GOOD NIGHT, PRINCESS PRUNEY TOES

Tooth-achingly sweet but winning is this bedtime tale of a princess and her royal father from the team that produced It's Time for School, Stinky Face (2000) and its predecessors. Out of her bath steps Princess Pruney Toes, ready for the royal drying before stepping into her spun-gold gown. (Her father had earlier proffered crocodile jammies. Imagine. "My mistake, your highness," Sir Daddy apologized.) He then suggests to the princess that she might like a bedtime snack of a star of bread with magical jam. "What sort of magic will you use?" asks the princess. "Magic spice," says Sir Daddy. "There was a sale in aisle nine." A song is sung, a dragon disguised as a family dog tries to steal the royal snack, a short flight is taken on angel's wings to bed, but not before Sir Daddy requests a royal dance. That's enough to melt even this princess's playacting. Having wished on a star, she asks, "Do you know what I wished for, Daddy?" He asks what. "To be your most special and favorite girl forever and ever." Wish granted. Artwork as color-shot and fleeting as pixie dust accompanies McCourt's jubilant, honeyed observance of the father-daughter bond. (Picture book. 3-7)

Pub Date: March 1, 2001

ISBN: 0-8167-5205-2

Page Count: 32

Publisher: Troll

Review Posted Online: May 20, 2010

Kirkus Reviews Issue: Feb. 15, 2001

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I CAN BE ANYTHING!

A young boy wonders aloud to a rabbit friend what he will be when he grows up and imagines some outrageous choices. “Puddle stomper,” “bubble gum popper,” “mixing-bowl licker,” “baby-sis soother” are just some of the 24 inspiringly creative vocations Spinelli’s young dreamer envisions in this pithy rhymed account. Aided by Liao’s cleverly integrated full-bleed mixed-media illustrations, which radiate every hue of the rainbow, and dynamic typesetting with words that swoop and dive, the author’s perspective on this adult-inspired question yields some refreshingly child-oriented answers. Given such an irresistible array of options—“So many jobs! / They’re all such fun”—the boy in the end decides, in an exuberant double gatefold, “I’m going to choose… / EVERY ONE!”—a conclusion befitting a generation expected to have more than six careers each. Without parents or peers around to corral this carefree child’s dreams, the possibilities of being whatever one wants appear both limitless and attainable. An inspired take on a timeless question. (Picture book. 3-6)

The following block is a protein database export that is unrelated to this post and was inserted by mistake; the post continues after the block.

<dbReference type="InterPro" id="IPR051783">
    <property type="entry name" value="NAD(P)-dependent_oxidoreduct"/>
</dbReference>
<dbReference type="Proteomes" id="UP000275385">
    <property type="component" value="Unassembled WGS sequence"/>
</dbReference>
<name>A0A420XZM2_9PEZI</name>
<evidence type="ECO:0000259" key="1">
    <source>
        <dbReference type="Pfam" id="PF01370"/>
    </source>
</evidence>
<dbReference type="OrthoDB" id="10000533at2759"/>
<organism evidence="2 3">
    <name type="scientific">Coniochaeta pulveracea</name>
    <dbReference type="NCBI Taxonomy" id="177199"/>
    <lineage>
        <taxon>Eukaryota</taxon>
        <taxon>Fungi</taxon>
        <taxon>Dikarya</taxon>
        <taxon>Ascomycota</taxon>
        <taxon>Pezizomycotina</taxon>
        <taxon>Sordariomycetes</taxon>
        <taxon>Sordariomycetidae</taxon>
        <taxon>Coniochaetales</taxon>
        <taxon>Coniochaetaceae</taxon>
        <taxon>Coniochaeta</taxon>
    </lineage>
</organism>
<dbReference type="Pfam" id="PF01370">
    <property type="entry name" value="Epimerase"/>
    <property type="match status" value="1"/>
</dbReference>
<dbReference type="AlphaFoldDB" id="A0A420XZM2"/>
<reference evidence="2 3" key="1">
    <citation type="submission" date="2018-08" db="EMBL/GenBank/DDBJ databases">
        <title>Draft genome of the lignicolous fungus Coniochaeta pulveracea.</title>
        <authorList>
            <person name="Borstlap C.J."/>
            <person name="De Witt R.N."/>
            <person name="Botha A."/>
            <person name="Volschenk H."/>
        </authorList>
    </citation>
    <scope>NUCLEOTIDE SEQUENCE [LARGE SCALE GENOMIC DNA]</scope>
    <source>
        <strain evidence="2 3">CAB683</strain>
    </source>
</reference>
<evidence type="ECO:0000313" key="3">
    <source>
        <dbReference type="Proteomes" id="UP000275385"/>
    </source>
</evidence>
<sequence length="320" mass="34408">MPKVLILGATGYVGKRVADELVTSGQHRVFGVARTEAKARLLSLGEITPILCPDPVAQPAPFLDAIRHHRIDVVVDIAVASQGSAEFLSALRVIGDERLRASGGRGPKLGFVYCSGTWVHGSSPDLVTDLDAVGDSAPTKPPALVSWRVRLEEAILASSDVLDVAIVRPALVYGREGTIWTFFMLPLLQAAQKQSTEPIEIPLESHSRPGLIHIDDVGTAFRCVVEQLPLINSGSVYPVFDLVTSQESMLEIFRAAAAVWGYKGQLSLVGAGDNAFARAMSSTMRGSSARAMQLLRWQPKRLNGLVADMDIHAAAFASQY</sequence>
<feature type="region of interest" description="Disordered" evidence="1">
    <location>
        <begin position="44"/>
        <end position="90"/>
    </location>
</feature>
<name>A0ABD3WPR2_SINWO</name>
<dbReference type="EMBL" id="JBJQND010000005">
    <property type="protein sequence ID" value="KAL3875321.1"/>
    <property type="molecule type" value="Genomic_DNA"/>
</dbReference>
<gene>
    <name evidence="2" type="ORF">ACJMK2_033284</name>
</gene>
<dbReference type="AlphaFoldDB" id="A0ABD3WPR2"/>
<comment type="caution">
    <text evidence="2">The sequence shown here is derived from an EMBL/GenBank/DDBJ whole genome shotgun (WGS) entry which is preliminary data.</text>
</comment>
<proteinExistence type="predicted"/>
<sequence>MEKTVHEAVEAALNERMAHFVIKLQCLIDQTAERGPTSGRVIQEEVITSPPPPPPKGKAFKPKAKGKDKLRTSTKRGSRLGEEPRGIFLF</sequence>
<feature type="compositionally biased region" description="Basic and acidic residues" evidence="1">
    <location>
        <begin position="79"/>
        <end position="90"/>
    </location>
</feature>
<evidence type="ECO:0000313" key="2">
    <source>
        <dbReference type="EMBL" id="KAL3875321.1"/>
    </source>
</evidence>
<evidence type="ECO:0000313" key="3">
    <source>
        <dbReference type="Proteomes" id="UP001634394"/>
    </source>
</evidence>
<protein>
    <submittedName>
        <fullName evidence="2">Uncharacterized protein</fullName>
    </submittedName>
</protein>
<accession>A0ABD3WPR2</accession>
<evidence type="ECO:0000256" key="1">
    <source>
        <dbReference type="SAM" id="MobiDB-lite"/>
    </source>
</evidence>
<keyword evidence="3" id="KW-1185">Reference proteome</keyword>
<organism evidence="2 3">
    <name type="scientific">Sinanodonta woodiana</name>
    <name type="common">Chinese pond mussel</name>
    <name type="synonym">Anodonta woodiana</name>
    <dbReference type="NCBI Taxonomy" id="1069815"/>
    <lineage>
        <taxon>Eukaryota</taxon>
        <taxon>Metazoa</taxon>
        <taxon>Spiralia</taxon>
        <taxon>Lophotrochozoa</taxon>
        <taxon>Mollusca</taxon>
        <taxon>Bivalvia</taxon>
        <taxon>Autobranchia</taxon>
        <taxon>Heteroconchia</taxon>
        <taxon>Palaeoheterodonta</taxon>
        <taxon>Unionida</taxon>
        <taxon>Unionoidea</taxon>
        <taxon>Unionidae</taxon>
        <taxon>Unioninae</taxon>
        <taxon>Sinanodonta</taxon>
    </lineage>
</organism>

Pub Date: March 1, 2010

ISBN: 978-0-316-16226-5

Page Count: 32

Publisher: Little, Brown

Review Posted Online: April 14, 2011

Kirkus Reviews Issue: Jan. 1, 2010

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NOT A BOX

Dedicated “to children everywhere sitting in cardboard boxes,” this elemental debut depicts a bunny with big, looping ears demonstrating to a rather thick, unseen questioner (“Are you still standing around in that box?”) that what might look like an ordinary carton is actually a race car, a mountain, a burning building, a spaceship or anything else the imagination might dream up. Portis pairs each question and increasingly emphatic response with a playscape of Crockett Johnson–style simplicity, digitally drawn with single red and black lines against generally pale color fields. Appropriately bound in brown paper, this makes its profound point more directly than such like-themed tales as Marisabina Russo’s Big Brown Box (2000) or Dana Kessimakis Smith’s Brave Spaceboy (2005). (Picture book. 5-7)

Pub Date: Dec. 1, 2006

ISBN: 0-06-112322-6

Page Count: 32

Publisher: HarperCollins

Review Posted Online: May 20, 2010

Kirkus Reviews Issue: Dec. 1, 2006

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